esgjag : Congrats beautiful piece. Well deserved.
January 1 at 5:52PM
ckbesq : Thanks- I really appreciate the compliment.
January 1 at 7:50PM
Blackjaxe47 : Congratulations on Winning the Digital Art Contest
January 2 at 12:25PM
ckbesq : Thank you.
January 2 at 7:39PM
Reflections2 : Just noticed your win. Congratulations...you did a lovely job!
January 6 at 1:43PM
ckbesq : Thanks so much!
January 6 at 11:49PM
I am one of the pioneers in the art of digital painting and I do it using a program called Microsoft Paint that comes with almost every computer. I haven't actually found anyone else that uses this program but there may be someone out there! I discovered it one day while holding on the phone for an attorney (I am also an attorney, but being one doesn't get preferred treatment where phone calls are concerned!...) I am completely self-taught having never done any art before except for pencil drawings of horses when I was a child, although I have been involved in the "arts" most of life as a dancer, musician, actress, singer-songwriter and poet. I always thought that I'd try watercolor someday, but digital art has swept me away with its virtues: no initial cost, no clean-up, no time constraints, and the challenge in trying to make work more and more sophisticated in different ways. My favorite part is that, while "on hold" on the telephone or even while speaking with someone (not all attorneys require total attention) you can paint! There are some drawbacks, too such as the low saturation of the paint program which compels the artist to go to an editing program, change the dpi to 300, and re-paint the painting in sections to avoid the blur and extreme pixelation. Perhaps there was a better way, I thought, so I contacted Microsoft Paint to see if they had an updated version (since my computer is quite old and frail/failing.)They laughed and told me that there was no need for updating the program because it was only for kids! They might be surprised....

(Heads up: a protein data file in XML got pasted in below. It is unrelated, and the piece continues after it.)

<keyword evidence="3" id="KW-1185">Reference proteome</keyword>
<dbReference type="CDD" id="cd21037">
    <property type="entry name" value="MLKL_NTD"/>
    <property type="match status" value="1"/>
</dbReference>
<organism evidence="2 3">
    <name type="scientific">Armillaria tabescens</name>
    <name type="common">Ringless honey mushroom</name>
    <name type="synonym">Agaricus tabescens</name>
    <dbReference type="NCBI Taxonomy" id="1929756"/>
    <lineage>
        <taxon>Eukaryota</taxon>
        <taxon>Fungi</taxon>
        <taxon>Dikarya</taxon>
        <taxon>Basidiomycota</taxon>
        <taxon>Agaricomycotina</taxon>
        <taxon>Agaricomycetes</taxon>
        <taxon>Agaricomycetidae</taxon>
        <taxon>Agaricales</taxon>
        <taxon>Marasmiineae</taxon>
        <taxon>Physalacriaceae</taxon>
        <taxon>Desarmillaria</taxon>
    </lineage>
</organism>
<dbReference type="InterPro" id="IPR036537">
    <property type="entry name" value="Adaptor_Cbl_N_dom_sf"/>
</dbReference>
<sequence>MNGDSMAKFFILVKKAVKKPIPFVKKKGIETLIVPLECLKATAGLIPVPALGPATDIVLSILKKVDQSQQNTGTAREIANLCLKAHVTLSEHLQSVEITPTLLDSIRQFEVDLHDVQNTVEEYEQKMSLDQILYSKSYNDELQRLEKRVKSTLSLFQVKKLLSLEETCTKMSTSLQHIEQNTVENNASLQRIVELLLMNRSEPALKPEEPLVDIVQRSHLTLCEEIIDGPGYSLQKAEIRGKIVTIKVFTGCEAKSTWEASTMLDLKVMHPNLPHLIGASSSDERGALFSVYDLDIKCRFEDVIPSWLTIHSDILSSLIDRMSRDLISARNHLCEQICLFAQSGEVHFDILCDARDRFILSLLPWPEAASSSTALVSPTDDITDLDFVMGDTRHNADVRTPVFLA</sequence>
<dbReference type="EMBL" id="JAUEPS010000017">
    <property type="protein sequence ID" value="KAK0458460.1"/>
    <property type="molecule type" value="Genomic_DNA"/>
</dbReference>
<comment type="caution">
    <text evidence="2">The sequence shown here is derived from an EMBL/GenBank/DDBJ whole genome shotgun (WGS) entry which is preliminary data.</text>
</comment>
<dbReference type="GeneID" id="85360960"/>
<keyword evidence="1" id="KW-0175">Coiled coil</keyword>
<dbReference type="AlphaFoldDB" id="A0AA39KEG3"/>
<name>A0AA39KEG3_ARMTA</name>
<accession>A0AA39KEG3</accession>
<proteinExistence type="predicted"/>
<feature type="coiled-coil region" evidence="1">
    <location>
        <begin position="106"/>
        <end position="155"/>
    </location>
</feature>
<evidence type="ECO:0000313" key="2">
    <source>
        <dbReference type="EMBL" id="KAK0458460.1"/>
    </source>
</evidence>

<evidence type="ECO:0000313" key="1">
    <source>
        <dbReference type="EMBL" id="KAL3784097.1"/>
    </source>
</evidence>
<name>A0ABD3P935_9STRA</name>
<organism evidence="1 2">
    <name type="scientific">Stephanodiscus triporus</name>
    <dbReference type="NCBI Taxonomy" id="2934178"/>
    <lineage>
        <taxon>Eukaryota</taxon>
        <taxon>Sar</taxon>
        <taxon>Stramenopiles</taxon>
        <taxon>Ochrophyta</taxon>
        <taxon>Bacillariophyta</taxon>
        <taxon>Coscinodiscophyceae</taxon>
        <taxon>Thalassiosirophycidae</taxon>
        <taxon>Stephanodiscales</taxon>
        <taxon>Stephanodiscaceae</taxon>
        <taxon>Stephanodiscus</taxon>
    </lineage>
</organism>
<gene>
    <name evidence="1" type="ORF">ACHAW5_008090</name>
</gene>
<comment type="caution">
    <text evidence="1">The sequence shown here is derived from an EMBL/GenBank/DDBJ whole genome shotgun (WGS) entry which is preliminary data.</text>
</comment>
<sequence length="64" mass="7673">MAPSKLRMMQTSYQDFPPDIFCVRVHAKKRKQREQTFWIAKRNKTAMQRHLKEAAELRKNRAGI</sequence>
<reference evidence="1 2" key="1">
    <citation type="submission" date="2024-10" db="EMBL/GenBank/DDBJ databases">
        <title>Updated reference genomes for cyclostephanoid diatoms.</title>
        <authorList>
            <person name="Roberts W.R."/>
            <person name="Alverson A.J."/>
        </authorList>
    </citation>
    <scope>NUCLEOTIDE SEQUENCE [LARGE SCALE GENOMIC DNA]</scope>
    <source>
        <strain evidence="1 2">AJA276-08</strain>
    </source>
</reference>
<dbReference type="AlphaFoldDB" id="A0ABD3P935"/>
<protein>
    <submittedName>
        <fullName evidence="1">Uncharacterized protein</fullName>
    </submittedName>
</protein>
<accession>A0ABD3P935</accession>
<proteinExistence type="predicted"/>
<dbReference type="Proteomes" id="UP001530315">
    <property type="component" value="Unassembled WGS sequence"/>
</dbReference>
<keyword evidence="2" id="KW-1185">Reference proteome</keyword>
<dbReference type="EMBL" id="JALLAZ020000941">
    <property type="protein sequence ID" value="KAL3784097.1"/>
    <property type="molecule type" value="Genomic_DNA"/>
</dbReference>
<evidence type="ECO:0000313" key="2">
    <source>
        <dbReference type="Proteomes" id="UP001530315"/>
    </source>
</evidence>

I like to paint without using anything but my imagination or perhaps sometimes a reference photo to look at, and just the tools provided by "Paint" rather than clicking on filters, textures, lights, or even designs. The paint program does not offer any of that, so I can paint everything by hand from a blank screen. If I want texture, I have to figure out how to achieve it! My paintings have become more complex, but I still like to do other things with Paint as well, such as cards, line drawings, primitives, etc. My predominate style is to paint the focus of the painting in a more realistic way, and to paint the rest of it in an impressionistic style. That way the viewer is not distracted from what I want them to focus on and can sort of fill in the rest with their own interpretation. I hope to be able to contribute to making digital painting a regarded part of "fine art."
December 4 at 1:53PM
castersupmode : Your achievement with this primitive program is remarkable. It reminds of my niece who with an innate talent for art made some of the most uncanny images with this program. She now studies art at university, and she still uses paint but also GIMP, which is a free swiss-army-knife image manipulation and painting program, used for painting, card making and photo-retouching and munging -- kind of a poor man's photoshop.
GIMP comes with an array of filters also, which can be applied to all or part of each layer. There are variety of built-in brushes as well, or you can make your own by drawing one, then select it to use as a brush.
I look forward to seeing more of your work with digital painting as this one you've posted reveals a great talent for the medium.
December 11 at 9:26AM
ckbesq : How extraordinarily kind of you to take the time to write. I've only posted the one free painting (something "green" for the contest) to see what this site is about and if I might fit in here. I hope to be able to become a real member soon as I have enjoyed reviewing works and seeing some great art- in particular the photography. Going now to take a look at some of yours! Thanks again, Carole
December 11 at 11:06PM
Bertodi : does that mean, you draw the outline and the computer colours in like a paintbrush?
December 25 at 5:11AM